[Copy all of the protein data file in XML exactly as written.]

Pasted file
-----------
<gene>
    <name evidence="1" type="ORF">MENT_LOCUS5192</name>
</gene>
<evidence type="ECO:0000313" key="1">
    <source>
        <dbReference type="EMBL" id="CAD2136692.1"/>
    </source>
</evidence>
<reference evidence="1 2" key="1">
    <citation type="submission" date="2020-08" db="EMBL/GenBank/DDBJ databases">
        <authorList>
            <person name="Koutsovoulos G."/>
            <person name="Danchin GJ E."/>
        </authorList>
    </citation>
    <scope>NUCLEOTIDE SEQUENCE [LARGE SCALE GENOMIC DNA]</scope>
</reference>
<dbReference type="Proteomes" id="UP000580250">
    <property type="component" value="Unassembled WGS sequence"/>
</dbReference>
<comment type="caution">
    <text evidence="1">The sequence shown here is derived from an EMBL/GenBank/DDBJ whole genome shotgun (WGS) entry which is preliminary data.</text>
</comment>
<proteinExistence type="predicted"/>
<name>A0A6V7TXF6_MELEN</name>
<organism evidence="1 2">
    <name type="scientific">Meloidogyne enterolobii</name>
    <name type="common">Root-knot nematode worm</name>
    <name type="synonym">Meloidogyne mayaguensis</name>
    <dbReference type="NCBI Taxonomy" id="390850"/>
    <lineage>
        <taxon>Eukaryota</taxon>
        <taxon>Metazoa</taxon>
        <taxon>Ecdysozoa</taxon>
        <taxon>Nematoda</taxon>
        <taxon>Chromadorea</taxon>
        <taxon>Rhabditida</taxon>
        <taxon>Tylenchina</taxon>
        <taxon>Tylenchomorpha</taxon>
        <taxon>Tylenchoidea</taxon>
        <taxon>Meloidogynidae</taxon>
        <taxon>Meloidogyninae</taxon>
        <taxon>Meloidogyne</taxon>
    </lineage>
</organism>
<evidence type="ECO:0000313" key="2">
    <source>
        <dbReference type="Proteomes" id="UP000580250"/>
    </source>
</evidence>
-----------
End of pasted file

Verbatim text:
<gene>
    <name evidence="1" type="ORF">MENT_LOCUS5192</name>
</gene>
<evidence type="ECO:0000313" key="1">
    <source>
        <dbReference type="EMBL" id="CAD2136692.1"/>
    </source>
</evidence>
<reference evidence="1 2" key="1">
    <citation type="submission" date="2020-08" db="EMBL/GenBank/DDBJ databases">
        <authorList>
            <person name="Koutsovoulos G."/>
            <person name="Danchin GJ E."/>
        </authorList>
    </citation>
    <scope>NUCLEOTIDE SEQUENCE [LARGE SCALE GENOMIC DNA]</scope>
</reference>
<dbReference type="Proteomes" id="UP000580250">
    <property type="component" value="Unassembled WGS sequence"/>
</dbReference>
<comment type="caution">
    <text evidence="1">The sequence shown here is derived from an EMBL/GenBank/DDBJ whole genome shotgun (WGS) entry which is preliminary data.</text>
</comment>
<proteinExistence type="predicted"/>
<name>A0A6V7TXF6_MELEN</name>
<organism evidence="1 2">
    <name type="scientific">Meloidogyne enterolobii</name>
    <name type="common">Root-knot nematode worm</name>
    <name type="synonym">Meloidogyne mayaguensis</name>
    <dbReference type="NCBI Taxonomy" id="390850"/>
    <lineage>
        <taxon>Eukaryota</taxon>
        <taxon>Metazoa</taxon>
        <taxon>Ecdysozoa</taxon>
        <taxon>Nematoda</taxon>
        <taxon>Chromadorea</taxon>
        <taxon>Rhabditida</taxon>
        <taxon>Tylenchina</taxon>
        <taxon>Tylenchomorpha</taxon>
        <taxon>Tylenchoidea</taxon>
        <taxon>Meloidogynidae</taxon>
        <taxon>Meloidogyninae</taxon>
        <taxon>Meloidogyne</taxon>
    </lineage>
</organism>
<evidence type="ECO:0000313" key="2">
    <source>
        <dbReference type="Proteomes" id="UP000580250"/>
    </source>
</evidence>